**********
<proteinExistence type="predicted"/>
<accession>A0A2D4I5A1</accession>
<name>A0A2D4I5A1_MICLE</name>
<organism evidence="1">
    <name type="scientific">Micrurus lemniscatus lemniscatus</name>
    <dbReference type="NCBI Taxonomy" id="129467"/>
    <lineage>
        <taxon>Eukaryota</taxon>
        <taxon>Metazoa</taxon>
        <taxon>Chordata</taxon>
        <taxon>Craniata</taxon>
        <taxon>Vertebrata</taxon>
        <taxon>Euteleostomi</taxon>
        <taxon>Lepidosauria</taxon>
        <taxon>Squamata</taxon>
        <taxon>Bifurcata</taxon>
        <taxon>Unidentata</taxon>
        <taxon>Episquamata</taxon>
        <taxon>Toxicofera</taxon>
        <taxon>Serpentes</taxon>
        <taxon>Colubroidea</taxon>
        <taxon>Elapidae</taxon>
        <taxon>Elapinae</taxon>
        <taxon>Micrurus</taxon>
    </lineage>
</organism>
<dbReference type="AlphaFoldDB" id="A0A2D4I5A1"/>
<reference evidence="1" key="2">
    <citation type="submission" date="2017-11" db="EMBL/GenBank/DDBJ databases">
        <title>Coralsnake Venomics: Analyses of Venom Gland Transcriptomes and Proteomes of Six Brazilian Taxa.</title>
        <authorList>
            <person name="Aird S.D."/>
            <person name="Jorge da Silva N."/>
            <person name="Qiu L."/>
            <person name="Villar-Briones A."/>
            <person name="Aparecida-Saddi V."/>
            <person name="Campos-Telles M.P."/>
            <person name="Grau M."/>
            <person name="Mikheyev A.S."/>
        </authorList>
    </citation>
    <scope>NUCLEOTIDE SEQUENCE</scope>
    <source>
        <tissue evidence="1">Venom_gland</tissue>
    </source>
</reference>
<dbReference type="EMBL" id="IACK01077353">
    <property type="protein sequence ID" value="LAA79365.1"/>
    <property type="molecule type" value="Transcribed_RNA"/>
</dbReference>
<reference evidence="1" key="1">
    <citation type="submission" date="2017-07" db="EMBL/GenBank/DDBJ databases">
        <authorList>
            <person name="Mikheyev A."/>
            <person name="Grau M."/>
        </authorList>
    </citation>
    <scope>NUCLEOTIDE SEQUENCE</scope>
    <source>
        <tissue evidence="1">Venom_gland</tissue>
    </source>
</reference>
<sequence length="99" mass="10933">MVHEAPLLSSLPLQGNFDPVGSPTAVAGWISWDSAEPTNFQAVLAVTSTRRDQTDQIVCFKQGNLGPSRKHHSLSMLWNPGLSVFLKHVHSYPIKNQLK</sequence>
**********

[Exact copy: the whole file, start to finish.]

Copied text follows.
<proteinExistence type="predicted"/>
<accession>A0A2D4I5A1</accession>
<name>A0A2D4I5A1_MICLE</name>
<organism evidence="1">
    <name type="scientific">Micrurus lemniscatus lemniscatus</name>
    <dbReference type="NCBI Taxonomy" id="129467"/>
    <lineage>
        <taxon>Eukaryota</taxon>
        <taxon>Metazoa</taxon>
        <taxon>Chordata</taxon>
        <taxon>Craniata</taxon>
        <taxon>Vertebrata</taxon>
        <taxon>Euteleostomi</taxon>
        <taxon>Lepidosauria</taxon>
        <taxon>Squamata</taxon>
        <taxon>Bifurcata</taxon>
        <taxon>Unidentata</taxon>
        <taxon>Episquamata</taxon>
        <taxon>Toxicofera</taxon>
        <taxon>Serpentes</taxon>
        <taxon>Colubroidea</taxon>
        <taxon>Elapidae</taxon>
        <taxon>Elapinae</taxon>
        <taxon>Micrurus</taxon>
    </lineage>
</organism>
<dbReference type="AlphaFoldDB" id="A0A2D4I5A1"/>
<reference evidence="1" key="2">
    <citation type="submission" date="2017-11" db="EMBL/GenBank/DDBJ databases">
        <title>Coralsnake Venomics: Analyses of Venom Gland Transcriptomes and Proteomes of Six Brazilian Taxa.</title>
        <authorList>
            <person name="Aird S.D."/>
            <person name="Jorge da Silva N."/>
            <person name="Qiu L."/>
            <person name="Villar-Briones A."/>
            <person name="Aparecida-Saddi V."/>
            <person name="Campos-Telles M.P."/>
            <person name="Grau M."/>
            <person name="Mikheyev A.S."/>
        </authorList>
    </citation>
    <scope>NUCLEOTIDE SEQUENCE</scope>
    <source>
        <tissue evidence="1">Venom_gland</tissue>
    </source>
</reference>
<dbReference type="EMBL" id="IACK01077353">
    <property type="protein sequence ID" value="LAA79365.1"/>
    <property type="molecule type" value="Transcribed_RNA"/>
</dbReference>
<reference evidence="1" key="1">
    <citation type="submission" date="2017-07" db="EMBL/GenBank/DDBJ databases">
        <authorList>
            <person name="Mikheyev A."/>
            <person name="Grau M."/>
        </authorList>
    </citation>
    <scope>NUCLEOTIDE SEQUENCE</scope>
    <source>
        <tissue evidence="1">Venom_gland</tissue>
    </source>
</reference>
<sequence length="99" mass="10933">MVHEAPLLSSLPLQGNFDPVGSPTAVAGWISWDSAEPTNFQAVLAVTSTRRDQTDQIVCFKQGNLGPSRKHHSLSMLWNPGLSVFLKHVHSYPIKNQLK</sequence>